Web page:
I got my spirit of experimentation from my mother.  Ethel Smith had holiday traditions but would always try something new on holiday meals.  It might be some side dish,or dessert.  This always amazed my wife,who has solid holiday traditions...including the famous oyster stuffing,even though she  a)is from Missouri,the oyster capital of the midwest and 2) doest like seafood.   "Oyster Stuffing" I asked 20 years ago?   "You don't like seafood.".  
"Oh" she says. " You can't taste the oysters."   So,every year we have this stuffing that you can't taste the main ingredient.  At Ethel's house you would be slightly challenged,except of course that being from rural minnesota,it usually means cream of celery soup instead of cream of mushroom.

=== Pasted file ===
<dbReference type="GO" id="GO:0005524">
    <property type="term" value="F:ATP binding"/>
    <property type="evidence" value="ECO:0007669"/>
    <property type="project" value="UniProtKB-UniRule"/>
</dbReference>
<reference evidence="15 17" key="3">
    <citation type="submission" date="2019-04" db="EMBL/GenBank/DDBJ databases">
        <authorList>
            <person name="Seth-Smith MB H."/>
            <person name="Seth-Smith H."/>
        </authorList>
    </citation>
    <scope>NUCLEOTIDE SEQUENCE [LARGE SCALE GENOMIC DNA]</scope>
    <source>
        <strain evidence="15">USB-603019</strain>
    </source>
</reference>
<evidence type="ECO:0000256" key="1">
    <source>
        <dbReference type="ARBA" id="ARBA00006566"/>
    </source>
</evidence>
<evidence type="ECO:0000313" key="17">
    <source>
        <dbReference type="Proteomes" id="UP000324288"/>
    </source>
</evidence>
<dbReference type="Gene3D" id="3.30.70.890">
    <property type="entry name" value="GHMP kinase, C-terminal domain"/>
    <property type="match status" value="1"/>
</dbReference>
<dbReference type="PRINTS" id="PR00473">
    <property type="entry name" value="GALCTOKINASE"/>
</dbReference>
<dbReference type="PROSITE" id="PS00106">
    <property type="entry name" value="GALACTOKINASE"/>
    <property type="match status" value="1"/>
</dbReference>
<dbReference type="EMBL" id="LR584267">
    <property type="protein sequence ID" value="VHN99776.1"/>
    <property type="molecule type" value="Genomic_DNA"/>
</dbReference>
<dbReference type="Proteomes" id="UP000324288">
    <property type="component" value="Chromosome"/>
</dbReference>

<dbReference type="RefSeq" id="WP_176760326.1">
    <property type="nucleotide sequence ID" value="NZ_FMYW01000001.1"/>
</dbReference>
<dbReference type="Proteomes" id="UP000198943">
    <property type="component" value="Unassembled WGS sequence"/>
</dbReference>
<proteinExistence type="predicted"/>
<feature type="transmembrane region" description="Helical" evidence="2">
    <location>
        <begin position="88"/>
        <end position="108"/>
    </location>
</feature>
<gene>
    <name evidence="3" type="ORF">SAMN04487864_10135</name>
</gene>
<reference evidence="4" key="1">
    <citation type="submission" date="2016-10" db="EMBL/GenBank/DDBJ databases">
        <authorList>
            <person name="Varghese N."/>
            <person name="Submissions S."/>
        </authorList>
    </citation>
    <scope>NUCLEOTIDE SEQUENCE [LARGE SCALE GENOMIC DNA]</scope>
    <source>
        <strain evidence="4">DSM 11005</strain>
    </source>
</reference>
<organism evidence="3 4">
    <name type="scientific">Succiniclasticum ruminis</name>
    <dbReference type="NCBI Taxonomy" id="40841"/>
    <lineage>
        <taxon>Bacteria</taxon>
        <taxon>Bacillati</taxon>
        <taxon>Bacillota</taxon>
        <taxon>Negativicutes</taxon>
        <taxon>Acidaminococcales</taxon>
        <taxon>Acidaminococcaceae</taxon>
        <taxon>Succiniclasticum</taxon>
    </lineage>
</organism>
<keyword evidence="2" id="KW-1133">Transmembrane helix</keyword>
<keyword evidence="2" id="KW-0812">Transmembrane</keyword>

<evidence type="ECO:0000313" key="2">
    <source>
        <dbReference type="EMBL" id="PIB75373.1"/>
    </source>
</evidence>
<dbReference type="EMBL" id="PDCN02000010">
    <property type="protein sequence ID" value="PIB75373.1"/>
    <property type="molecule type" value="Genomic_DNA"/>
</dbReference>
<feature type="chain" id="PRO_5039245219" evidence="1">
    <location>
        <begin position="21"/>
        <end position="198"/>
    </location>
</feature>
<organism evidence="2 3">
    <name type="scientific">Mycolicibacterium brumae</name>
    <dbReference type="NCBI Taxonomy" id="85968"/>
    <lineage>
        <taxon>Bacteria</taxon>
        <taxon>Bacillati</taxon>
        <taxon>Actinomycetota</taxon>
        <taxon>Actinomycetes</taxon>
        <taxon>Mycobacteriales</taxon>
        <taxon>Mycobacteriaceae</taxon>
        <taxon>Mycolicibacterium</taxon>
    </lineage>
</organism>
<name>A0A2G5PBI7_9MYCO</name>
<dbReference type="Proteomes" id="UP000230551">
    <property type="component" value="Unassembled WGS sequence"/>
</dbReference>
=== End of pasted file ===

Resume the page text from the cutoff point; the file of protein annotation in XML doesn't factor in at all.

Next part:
My father was disciplined.  My mother habitual.  When dad let go of his cigarettes it might've been an Ethel thought "Oh,more for me".  She smoked a couple packs a day,and at 5 oclock drank boxed wine out of glass containers that held processed cheese spread.  I never have smoked...(hate it,actually) but some of my favorite memories of her consisted of sitting in our breakfast nook,drinking coffee as she smoked.  When she died,my dad said "You know, I think she was still smoking".   I looked at him and said "She was supposed to quit?".  I opened a drawer that revealed the carton of cigarette underneath her homemade lace doilies.  My dad even had to laugh.  But, when I see my students smoking I try to tell them to stop.  I know what it feels like to have someone you love taken before their time.  I would hate for my students lives to be cut short by it,and henceforth effect the lives of the people that love them.